Building capacity for improved inclusion of traditional knowledge

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The Darwin Project in Guyana – “Integrating traditional knowledge into national policy and practice” this week facilitated a training course specifically aimed at building the capacity of decision-makers in the area of traditional knowledge. All project activities are aligned to support progress towards the achievement of the Convention on Biological Diversity (CBD)’s Aichi target 18. This course addresses the urgent call for increased levels of awareness and efforts to promote the inclusion of traditional knowledge at the national level.

The current Covid-19 pandemic meant that we couldn’t offer the full in-person course as we did in February of this year, and made us think creatively of what we could do online. As such, we used our e-learning module titled ‘Traditional knowledge: it’s importance and relevance’ as the focus of the training. The content of the e-module was prepared through dialogue with several governmental and non-governmental agencies in Guyana to identify needs and opportunities for traditional knowledge inclusion and engagement with Indigenous peoples. It is designed to be taken as a stand-alone course, as well as part of an in-person 2-day workshop which combines knowledge with practical skills for working with Indigenous peoples and traditional knowledge.

Our e-module training had 25 participants enrolled from various organisations in Guyana, including the Environmental Protection Agency, Ministry of Amerindian Affairs, Guyana Wildlife Conservation and Management Commission, Iwokrama International Centre and the National Toshaos Council Secretariat. We were also pleased to have participants from the Ministry of Education, Science and Culture, Anton de Kom University and the Association of Indigenous Village Leaders in Suriname. There was also one participant from French Guiana representing the Amazonian French Guiana’s Park Authority.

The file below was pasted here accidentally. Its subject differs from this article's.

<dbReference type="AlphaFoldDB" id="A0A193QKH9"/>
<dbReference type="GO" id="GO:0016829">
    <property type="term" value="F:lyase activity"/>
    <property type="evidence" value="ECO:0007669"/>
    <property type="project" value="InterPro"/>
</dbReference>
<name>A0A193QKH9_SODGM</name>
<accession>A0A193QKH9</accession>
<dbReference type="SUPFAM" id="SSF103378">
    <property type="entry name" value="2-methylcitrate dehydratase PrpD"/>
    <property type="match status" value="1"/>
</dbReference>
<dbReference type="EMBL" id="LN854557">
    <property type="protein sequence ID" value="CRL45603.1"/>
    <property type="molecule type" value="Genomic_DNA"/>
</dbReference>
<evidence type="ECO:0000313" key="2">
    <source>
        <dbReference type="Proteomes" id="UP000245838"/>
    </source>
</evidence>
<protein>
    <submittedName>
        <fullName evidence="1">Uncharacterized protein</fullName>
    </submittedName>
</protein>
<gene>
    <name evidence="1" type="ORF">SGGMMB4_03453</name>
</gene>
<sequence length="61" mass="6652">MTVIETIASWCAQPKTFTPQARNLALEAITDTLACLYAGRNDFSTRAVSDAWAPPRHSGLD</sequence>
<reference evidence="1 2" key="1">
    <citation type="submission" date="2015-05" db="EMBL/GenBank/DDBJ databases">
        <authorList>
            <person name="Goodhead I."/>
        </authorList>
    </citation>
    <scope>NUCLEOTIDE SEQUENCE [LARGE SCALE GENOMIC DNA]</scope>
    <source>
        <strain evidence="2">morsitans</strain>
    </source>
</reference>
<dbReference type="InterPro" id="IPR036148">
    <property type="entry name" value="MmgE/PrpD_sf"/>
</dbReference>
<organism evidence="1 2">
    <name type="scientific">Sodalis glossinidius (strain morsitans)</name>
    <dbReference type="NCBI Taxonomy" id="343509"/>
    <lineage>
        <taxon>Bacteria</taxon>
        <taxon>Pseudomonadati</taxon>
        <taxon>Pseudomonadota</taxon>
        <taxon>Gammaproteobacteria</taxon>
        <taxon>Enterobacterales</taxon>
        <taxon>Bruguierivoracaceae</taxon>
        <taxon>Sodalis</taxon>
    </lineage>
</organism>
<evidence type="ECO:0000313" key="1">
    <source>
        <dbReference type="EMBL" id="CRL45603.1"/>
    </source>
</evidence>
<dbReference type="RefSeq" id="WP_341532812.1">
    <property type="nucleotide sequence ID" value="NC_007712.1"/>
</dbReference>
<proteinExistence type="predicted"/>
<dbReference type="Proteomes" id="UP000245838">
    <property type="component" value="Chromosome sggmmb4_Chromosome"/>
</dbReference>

Participants were given two weeks to complete the e-module at their own pace. This was then followed by an online session organised to facilitate a discussion about the content and give participants an opportunity to share lessons learnt, discuss best practices and plan actions on what they had learnt from the course.

One participant expressed his appreciation for the training saying “I found the e-module very comprehensive. I learned a lot and really appreciated the case studies which helped to put things into perspective”. Other participants said that their current work already requires them to work closely with Indigenous peoples, but this course has really helped them to think about how they might better engage and foster better relationships for improved collaboration in executing their activities.

In closing remarks, the training team charged each participant with the responsibility of sharing key takeaways from the course with their colleagues and encouraged them to be champions within their organisation for the inclusion of traditional knowledge.

Jay Mistry
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Professor of Geography - Royal Holloway University of London

Jay has more than 22 years’ experience in teaching, researching and building capacity for natural resource management with local communities. Her particular interests include supporting local livelihoods and biodiversity conservation, local environmental governance, action research using participatory video and capacity building for natural resource management.